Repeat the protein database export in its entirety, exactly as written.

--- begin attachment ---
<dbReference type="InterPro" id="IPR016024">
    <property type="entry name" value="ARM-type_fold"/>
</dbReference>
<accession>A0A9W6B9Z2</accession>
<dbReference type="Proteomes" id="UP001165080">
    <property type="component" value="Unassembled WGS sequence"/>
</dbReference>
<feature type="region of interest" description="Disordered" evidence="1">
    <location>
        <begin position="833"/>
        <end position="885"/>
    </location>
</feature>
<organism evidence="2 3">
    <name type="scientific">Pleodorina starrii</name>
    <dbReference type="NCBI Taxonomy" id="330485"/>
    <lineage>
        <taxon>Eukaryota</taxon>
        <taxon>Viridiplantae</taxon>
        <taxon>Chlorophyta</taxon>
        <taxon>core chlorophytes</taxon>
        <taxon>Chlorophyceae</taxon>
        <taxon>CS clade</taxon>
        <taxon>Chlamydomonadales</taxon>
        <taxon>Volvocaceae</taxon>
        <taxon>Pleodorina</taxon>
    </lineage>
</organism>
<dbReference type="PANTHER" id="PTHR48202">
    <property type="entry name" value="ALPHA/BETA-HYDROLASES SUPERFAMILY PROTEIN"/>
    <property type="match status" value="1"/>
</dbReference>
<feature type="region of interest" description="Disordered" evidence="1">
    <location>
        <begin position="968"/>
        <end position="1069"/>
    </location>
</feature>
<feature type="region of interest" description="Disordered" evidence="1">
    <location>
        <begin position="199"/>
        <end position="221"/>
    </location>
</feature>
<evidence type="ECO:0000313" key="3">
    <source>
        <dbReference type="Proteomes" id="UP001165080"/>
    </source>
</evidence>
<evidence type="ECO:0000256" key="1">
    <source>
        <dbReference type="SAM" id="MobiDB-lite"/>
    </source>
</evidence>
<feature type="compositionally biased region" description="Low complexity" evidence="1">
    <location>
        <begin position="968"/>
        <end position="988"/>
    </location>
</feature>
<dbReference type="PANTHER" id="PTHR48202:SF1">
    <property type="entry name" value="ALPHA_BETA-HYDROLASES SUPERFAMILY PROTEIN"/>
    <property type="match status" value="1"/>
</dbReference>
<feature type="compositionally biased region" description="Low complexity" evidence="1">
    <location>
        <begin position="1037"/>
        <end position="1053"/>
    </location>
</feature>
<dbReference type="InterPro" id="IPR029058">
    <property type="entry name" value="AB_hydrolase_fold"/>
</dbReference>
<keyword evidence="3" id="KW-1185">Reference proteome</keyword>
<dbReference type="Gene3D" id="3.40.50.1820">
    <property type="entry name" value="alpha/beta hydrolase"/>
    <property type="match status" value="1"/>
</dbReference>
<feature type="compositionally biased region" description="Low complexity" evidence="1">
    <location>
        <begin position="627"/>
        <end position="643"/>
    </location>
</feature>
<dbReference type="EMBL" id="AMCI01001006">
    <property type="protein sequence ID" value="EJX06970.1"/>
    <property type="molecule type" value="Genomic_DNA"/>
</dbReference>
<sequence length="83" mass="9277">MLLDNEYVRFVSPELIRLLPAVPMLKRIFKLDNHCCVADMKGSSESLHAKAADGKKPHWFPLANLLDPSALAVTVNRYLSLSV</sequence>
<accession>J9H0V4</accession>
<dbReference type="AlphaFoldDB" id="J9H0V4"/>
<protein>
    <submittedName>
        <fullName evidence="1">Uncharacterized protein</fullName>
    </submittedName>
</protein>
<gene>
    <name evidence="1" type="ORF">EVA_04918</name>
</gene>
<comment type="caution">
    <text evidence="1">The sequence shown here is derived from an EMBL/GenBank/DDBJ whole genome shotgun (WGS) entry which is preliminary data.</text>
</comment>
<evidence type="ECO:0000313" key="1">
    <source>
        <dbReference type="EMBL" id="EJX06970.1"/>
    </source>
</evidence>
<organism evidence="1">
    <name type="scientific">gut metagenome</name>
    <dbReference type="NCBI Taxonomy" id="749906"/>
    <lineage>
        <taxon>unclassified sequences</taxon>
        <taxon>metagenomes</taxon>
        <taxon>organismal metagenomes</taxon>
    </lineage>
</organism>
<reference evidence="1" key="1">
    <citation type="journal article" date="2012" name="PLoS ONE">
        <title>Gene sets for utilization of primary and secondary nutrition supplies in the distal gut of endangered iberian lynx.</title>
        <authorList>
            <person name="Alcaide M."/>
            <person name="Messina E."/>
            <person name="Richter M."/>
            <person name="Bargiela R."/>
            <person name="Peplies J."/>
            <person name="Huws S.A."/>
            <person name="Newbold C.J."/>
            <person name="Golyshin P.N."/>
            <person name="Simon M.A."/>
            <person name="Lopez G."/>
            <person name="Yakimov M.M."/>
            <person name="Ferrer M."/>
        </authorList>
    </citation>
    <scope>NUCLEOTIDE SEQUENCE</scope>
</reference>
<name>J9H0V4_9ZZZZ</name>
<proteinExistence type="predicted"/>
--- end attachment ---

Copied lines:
<dbReference type="InterPro" id="IPR016024">
    <property type="entry name" value="ARM-type_fold"/>
</dbReference>
<accession>A0A9W6B9Z2</accession>
<dbReference type="Proteomes" id="UP001165080">
    <property type="component" value="Unassembled WGS sequence"/>
</dbReference>
<feature type="region of interest" description="Disordered" evidence="1">
    <location>
        <begin position="833"/>
        <end position="885"/>
    </location>
</feature>
<organism evidence="2 3">
    <name type="scientific">Pleodorina starrii</name>
    <dbReference type="NCBI Taxonomy" id="330485"/>
    <lineage>
        <taxon>Eukaryota</taxon>
        <taxon>Viridiplantae</taxon>
        <taxon>Chlorophyta</taxon>
        <taxon>core chlorophytes</taxon>
        <taxon>Chlorophyceae</taxon>
        <taxon>CS clade</taxon>
        <taxon>Chlamydomonadales</taxon>
        <taxon>Volvocaceae</taxon>
        <taxon>Pleodorina</taxon>
    </lineage>
</organism>
<dbReference type="PANTHER" id="PTHR48202">
    <property type="entry name" value="ALPHA/BETA-HYDROLASES SUPERFAMILY PROTEIN"/>
    <property type="match status" value="1"/>
</dbReference>
<feature type="region of interest" description="Disordered" evidence="1">
    <location>
        <begin position="968"/>
        <end position="1069"/>
    </location>
</feature>
<feature type="region of interest" description="Disordered" evidence="1">
    <location>
        <begin position="199"/>
        <end position="221"/>
    </location>
</feature>
<evidence type="ECO:0000313" key="3">
    <source>
        <dbReference type="Proteomes" id="UP001165080"/>
    </source>
</evidence>
<evidence type="ECO:0000256" key="1">
    <source>
        <dbReference type="SAM" id="MobiDB-lite"/>
    </source>
</evidence>
<feature type="compositionally biased region" description="Low complexity" evidence="1">
    <location>
        <begin position="968"/>
        <end position="988"/>
    </location>
</feature>
<dbReference type="PANTHER" id="PTHR48202:SF1">
    <property type="entry name" value="ALPHA_BETA-HYDROLASES SUPERFAMILY PROTEIN"/>
    <property type="match status" value="1"/>
</dbReference>
<feature type="compositionally biased region" description="Low complexity" evidence="1">
    <location>
        <begin position="1037"/>
        <end position="1053"/>
    </location>
</feature>
<dbReference type="InterPro" id="IPR029058">
    <property type="entry name" value="AB_hydrolase_fold"/>
</dbReference>
<keyword evidence="3" id="KW-1185">Reference proteome</keyword>
<dbReference type="Gene3D" id="3.40.50.1820">
    <property type="entry name" value="alpha/beta hydrolase"/>
    <property type="match status" value="1"/>
</dbReference>
<feature type="compositionally biased region" description="Low complexity" evidence="1">
    <location>
        <begin position="627"/>
        <end position="643"/>
    </location>
</feature>
<dbReference type="EMBL" id="AMCI01001006">
    <property type="protein sequence ID" value="EJX06970.1"/>
    <property type="molecule type" value="Genomic_DNA"/>
</dbReference>
<sequence length="83" mass="9277">MLLDNEYVRFVSPELIRLLPAVPMLKRIFKLDNHCCVADMKGSSESLHAKAADGKKPHWFPLANLLDPSALAVTVNRYLSLSV</sequence>
<accession>J9H0V4</accession>
<dbReference type="AlphaFoldDB" id="J9H0V4"/>
<protein>
    <submittedName>
        <fullName evidence="1">Uncharacterized protein</fullName>
    </submittedName>
</protein>
<gene>
    <name evidence="1" type="ORF">EVA_04918</name>
</gene>
<comment type="caution">
    <text evidence="1">The sequence shown here is derived from an EMBL/GenBank/DDBJ whole genome shotgun (WGS) entry which is preliminary data.</text>
</comment>
<evidence type="ECO:0000313" key="1">
    <source>
        <dbReference type="EMBL" id="EJX06970.1"/>
    </source>
</evidence>
<organism evidence="1">
    <name type="scientific">gut metagenome</name>
    <dbReference type="NCBI Taxonomy" id="749906"/>
    <lineage>
        <taxon>unclassified sequences</taxon>
        <taxon>metagenomes</taxon>
        <taxon>organismal metagenomes</taxon>
    </lineage>
</organism>
<reference evidence="1" key="1">
    <citation type="journal article" date="2012" name="PLoS ONE">
        <title>Gene sets for utilization of primary and secondary nutrition supplies in the distal gut of endangered iberian lynx.</title>
        <authorList>
            <person name="Alcaide M."/>
            <person name="Messina E."/>
            <person name="Richter M."/>
            <person name="Bargiela R."/>
            <person name="Peplies J."/>
            <person name="Huws S.A."/>
            <person name="Newbold C.J."/>
            <person name="Golyshin P.N."/>
            <person name="Simon M.A."/>
            <person name="Lopez G."/>
            <person name="Yakimov M.M."/>
            <person name="Ferrer M."/>
        </authorList>
    </citation>
    <scope>NUCLEOTIDE SEQUENCE</scope>
</reference>
<name>J9H0V4_9ZZZZ</name>
<proteinExistence type="predicted"/>